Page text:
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Preparation of the Gifts
PREPARATION OF THE GIFTS
The Liturgy of the Word at Mass is followed by what is called the ‘Preparation of the Gifts’. This term replaces what was previously known as the ‘Offertory’.
To use the term ‘offertory’ suggests that this is the part of the Mass when the sacrifice is offered, whereas it is during the Eucharistic Prayer that the self-offering of Jesus is recalled and re-presented. We are joined to Christ’s sacrifice when, as members of the body of Christ, the Church, we offer the consecrated bread and wine to the Father.
Unfortunately the rubrics of the present Sacramentary still uses the term ‘offertory song’ for the chant sung during the procession of the gifts. Hopefully this will be corrected in the revised Missal.
The title ‘Preparation of the Gifts’ clearly describes the purpose of the rite, which is simply to prepare the altar, the gifts and the assembly for the offering of the whole Church that takes place during the Eucharistic Prayer.
The altar is prepared at the beginning of the rite when the server or acolyte places the corporal, purificator, chalice and missal on the altar.
The primary elements of the Preparation of the Gifts are the bringing forward of the gifts, placing them on the altar and the prayer said over them. Other elements such as an accompanying song and the prayers of preparation are secondary.
The procession with the gifts by members of the assembly is a powerful expression of the assembly’s participation in the eucharistic action. The General Instruction mentions only bread, wine and money (or other gifts for the poor and the Church) in the procession. It is a procession of gifts: only what stays goes in the procession. You can’t take it back again afterwards! Other objects could be included in the entrance procession if they are of sufficient liturgical significance.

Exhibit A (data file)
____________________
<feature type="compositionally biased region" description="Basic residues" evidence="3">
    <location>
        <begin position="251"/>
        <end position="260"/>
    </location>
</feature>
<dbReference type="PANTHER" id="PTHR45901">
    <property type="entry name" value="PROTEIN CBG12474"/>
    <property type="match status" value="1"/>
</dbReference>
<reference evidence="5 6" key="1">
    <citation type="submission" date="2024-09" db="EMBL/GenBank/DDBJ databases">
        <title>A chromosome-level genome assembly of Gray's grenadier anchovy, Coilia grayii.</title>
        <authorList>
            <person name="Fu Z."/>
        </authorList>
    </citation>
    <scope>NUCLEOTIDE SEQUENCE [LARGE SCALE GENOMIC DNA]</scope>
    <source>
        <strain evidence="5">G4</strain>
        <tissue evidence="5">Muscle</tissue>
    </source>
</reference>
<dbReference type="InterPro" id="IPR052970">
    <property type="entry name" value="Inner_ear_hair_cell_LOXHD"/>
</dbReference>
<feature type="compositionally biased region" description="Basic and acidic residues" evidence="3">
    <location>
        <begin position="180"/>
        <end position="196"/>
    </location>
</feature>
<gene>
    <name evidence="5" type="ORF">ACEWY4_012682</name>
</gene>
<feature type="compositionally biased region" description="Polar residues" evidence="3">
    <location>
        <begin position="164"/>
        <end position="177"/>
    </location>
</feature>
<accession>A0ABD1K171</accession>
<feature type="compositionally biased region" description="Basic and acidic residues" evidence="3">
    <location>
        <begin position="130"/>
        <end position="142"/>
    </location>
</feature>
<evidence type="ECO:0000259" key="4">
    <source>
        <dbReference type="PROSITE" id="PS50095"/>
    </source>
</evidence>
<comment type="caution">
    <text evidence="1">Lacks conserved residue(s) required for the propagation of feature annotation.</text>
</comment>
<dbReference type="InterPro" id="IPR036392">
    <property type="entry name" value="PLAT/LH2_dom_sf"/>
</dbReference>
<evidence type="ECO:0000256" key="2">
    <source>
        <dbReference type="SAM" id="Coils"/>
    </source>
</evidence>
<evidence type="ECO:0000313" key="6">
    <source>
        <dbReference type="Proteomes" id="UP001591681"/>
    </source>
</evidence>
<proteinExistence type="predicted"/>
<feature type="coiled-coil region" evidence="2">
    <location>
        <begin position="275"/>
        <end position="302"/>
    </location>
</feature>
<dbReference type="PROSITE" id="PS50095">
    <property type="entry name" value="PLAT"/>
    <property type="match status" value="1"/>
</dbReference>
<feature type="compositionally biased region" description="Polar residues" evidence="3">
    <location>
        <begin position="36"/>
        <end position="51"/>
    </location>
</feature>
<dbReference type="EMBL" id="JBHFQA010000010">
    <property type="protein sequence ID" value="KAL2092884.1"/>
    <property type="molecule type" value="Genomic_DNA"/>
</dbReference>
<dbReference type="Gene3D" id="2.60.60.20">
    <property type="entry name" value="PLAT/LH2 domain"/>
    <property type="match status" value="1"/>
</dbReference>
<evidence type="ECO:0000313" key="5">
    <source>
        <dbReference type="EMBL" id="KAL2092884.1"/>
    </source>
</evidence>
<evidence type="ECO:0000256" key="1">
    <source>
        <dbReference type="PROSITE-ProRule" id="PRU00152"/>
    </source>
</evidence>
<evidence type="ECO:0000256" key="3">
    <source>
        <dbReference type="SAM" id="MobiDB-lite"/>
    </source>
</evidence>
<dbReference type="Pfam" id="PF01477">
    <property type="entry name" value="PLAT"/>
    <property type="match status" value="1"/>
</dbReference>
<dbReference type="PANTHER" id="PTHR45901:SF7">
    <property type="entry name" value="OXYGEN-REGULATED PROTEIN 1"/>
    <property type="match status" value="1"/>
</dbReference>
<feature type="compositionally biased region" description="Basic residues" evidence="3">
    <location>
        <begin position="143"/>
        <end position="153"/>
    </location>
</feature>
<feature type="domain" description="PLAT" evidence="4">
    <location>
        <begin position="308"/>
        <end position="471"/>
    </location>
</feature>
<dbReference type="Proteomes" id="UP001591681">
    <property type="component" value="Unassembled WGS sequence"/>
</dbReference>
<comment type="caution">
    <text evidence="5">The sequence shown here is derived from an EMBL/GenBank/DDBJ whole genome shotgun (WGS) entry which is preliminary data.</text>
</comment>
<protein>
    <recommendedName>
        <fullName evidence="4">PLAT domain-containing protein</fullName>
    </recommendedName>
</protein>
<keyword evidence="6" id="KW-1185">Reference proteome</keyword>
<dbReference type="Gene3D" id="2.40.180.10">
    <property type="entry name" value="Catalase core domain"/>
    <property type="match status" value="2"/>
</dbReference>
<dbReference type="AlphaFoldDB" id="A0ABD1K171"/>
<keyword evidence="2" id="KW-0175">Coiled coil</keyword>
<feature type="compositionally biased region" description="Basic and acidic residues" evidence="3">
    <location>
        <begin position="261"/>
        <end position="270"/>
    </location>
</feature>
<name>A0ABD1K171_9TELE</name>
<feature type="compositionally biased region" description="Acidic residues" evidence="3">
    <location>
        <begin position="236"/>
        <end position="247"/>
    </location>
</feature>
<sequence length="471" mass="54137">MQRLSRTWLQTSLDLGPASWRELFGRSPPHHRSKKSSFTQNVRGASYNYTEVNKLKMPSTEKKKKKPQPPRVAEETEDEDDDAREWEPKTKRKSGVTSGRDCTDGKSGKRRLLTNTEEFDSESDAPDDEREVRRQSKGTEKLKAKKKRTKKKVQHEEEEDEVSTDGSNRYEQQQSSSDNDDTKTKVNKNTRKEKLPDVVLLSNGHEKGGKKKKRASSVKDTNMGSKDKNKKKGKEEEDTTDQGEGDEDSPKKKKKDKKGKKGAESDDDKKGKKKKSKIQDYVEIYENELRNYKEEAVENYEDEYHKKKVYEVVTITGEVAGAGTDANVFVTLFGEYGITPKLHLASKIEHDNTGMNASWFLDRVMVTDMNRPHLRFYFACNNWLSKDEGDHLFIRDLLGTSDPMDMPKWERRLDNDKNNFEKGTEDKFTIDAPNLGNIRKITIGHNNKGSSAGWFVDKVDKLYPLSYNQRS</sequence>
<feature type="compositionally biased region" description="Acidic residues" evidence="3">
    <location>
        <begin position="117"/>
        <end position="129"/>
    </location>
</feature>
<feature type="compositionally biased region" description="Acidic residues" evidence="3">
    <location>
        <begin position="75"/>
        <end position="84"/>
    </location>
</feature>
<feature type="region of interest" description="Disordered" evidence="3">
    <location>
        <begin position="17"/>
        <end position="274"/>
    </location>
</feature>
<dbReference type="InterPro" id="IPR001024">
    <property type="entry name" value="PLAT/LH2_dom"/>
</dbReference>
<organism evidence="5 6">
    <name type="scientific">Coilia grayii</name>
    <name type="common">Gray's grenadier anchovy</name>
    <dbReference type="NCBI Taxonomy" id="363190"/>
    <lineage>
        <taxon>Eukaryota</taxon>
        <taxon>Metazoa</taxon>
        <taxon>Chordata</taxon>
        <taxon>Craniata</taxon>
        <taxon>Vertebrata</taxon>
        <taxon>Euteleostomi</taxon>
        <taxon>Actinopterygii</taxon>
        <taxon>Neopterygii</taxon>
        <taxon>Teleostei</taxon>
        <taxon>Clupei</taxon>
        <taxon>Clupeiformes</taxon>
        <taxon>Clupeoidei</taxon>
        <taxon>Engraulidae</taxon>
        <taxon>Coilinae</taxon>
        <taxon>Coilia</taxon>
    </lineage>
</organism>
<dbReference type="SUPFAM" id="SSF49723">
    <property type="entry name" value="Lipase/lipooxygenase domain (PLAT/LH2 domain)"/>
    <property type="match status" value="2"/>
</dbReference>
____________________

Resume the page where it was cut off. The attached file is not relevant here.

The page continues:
In some places, lighted candles accompany the procession of gifts. I believe that is an unnecessary elaboration which adds to the confusion in the minds of some worshippers between unconsecrated and consecrated elements.
One vessel with sufficient altar bread for the assembly, one large container of wine, and a basket with the collection are all that need be presented. Having one vessel for each element symbolises the unity of the one bread and one cup. Including offerings for the poor and the Church is of ancient origin and deep significance.
As the preparation of the gifts is a secondary rite - a low-key moment between the Liturgy of the Word and the Liturgy of the Eucharist - it is not a time when singing by the assembly in song has high priority. A choir piece or instrumental music could effectively accompany the procession and keep this part of the Mass in proper perspective. Any music ‘continues at least until the gifts have been placed on the altar’ (GIRM # 74). Silence might be an even better option. The assembly could be invited to use this quiet time to prepare their hearts and minds as the altar and gifts are made ready.
In the past, people were exhorted to place themselves on the paten along with the bread. A better way of understanding the assembly’s participation in this part of the Mass is as a time when we prepare to unite ourselves with Christ’s offering.